Google Patents covers the entire collection of granted patents and published patent applications from the United States Patent and Trademark Office (USPTO) and the European Patent Office (EPO). U.S. patent documents date back to 1790, while EPO patents go back to 1978. Google Patents uses the Cooperative Patent Classification (CPC).
A patent is the intellectual property right granted by the U.S. Government to an inventor "to exclude others from making, using, offering for sale, or selling the invention throughout the U.S. or importing the invention into the U.S." for a limited time in exchange for public disclosure of the invention when the patent is granted. In most cases, this is twenty years from the date of application. In some situations, the term of the patent may be extended due to delays in the processing of the application. After the patent has expired, the invention becomes public domain. In addition, patent owners must pay a maintenance fee at 3.5, 7.5, and 11.5 years after issue or else the patent will expire.
Utility patent: Describes a new and useful process, machine, article of manufacture, or composition of matter, or useful improvement thereof (i.e. what something does)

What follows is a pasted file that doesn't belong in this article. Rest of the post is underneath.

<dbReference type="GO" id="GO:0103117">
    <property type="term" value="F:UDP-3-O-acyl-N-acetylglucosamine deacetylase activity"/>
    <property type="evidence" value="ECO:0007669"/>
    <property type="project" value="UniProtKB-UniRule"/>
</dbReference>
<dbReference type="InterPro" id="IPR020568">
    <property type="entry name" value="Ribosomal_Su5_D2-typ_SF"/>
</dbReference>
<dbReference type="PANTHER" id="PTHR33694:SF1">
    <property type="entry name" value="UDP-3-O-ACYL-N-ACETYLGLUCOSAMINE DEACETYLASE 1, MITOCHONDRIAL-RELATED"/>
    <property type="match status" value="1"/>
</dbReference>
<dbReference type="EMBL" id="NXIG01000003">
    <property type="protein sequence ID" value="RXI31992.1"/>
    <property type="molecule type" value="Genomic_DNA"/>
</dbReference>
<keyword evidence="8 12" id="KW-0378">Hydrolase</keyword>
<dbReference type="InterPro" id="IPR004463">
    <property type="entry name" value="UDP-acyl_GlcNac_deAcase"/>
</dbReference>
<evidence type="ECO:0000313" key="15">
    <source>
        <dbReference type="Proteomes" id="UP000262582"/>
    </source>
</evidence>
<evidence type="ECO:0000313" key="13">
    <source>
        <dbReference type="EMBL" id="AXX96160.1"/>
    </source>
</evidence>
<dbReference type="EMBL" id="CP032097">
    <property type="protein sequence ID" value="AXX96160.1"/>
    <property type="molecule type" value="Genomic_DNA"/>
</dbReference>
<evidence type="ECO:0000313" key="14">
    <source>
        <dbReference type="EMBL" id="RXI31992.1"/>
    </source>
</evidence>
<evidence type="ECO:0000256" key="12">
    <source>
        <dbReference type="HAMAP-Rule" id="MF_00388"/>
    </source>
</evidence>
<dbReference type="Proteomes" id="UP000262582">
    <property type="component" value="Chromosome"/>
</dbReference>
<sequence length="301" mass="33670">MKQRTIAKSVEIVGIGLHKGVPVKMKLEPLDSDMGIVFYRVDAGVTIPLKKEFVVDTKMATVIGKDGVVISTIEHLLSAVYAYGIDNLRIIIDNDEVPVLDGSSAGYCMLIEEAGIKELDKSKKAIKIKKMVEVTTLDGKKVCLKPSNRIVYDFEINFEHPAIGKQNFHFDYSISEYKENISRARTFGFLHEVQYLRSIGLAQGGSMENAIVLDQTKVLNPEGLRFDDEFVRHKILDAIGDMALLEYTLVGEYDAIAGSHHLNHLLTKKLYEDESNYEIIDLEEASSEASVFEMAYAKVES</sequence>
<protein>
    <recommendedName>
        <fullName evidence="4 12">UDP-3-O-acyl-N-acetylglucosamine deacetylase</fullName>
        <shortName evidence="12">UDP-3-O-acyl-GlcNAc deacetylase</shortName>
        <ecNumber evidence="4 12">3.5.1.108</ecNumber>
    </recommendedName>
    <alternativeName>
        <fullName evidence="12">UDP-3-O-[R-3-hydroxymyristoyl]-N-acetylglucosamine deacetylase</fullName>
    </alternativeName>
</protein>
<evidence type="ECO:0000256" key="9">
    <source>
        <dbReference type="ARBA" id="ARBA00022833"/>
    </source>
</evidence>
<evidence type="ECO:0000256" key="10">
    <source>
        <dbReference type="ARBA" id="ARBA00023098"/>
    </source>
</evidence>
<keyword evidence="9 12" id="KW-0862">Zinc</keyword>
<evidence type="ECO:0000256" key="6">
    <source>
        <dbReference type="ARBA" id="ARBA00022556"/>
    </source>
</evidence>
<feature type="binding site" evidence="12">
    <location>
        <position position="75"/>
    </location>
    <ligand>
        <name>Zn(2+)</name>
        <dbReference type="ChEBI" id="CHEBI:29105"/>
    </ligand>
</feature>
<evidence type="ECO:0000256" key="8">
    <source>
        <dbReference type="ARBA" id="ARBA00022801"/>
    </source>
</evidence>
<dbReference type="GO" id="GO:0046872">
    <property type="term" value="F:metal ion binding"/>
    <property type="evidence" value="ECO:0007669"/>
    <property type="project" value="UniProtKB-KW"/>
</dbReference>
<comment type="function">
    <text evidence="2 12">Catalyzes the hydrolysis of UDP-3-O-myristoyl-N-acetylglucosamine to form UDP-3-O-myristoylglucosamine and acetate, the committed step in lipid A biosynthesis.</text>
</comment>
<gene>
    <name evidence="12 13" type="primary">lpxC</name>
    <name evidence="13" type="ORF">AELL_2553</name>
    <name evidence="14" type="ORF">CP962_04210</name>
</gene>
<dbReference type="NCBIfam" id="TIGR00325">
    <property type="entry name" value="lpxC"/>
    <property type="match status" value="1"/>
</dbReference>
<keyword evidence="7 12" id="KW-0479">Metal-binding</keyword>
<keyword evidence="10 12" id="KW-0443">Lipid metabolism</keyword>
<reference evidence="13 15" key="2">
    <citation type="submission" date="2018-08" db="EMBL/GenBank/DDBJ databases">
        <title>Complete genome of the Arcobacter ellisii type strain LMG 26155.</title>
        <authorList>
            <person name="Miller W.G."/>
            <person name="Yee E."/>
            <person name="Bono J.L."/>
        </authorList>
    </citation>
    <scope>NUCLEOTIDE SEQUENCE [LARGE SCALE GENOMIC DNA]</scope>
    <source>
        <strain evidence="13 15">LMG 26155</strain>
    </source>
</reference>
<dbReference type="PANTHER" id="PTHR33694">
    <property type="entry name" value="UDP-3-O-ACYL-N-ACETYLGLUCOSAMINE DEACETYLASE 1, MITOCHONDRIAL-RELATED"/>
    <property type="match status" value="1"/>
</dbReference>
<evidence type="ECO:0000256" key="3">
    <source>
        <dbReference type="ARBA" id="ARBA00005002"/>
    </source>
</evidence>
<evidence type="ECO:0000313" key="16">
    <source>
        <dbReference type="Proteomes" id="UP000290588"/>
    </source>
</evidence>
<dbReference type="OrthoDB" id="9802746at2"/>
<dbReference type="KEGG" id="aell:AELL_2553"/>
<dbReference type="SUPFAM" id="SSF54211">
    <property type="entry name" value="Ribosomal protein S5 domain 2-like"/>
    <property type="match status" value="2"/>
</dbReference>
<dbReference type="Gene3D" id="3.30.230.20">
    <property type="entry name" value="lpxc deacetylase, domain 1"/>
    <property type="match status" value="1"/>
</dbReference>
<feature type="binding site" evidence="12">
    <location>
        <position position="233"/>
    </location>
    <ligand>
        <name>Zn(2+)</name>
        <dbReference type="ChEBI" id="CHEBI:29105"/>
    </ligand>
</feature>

Design patent: A new, original, and ornamental design for an article of manufacture (i.e. how something looks)
Plant patent: Describes an asexually reproduced distinct and new variety of plant (e.g. ‘NuMex Heritage 6-4’ New Mexican Chile Pepper)
Whys & hows of patent searching
You have an idea for an invention — or have gone so far as to create a prototype. Before marketing your invention, you will need to determine if your invention has already been patented. To do this, conduct a thorough patent search. This will usually involve searching a number of different patent sites, so it's useful to keep a log of all your search activity to avoid duplicate efforts.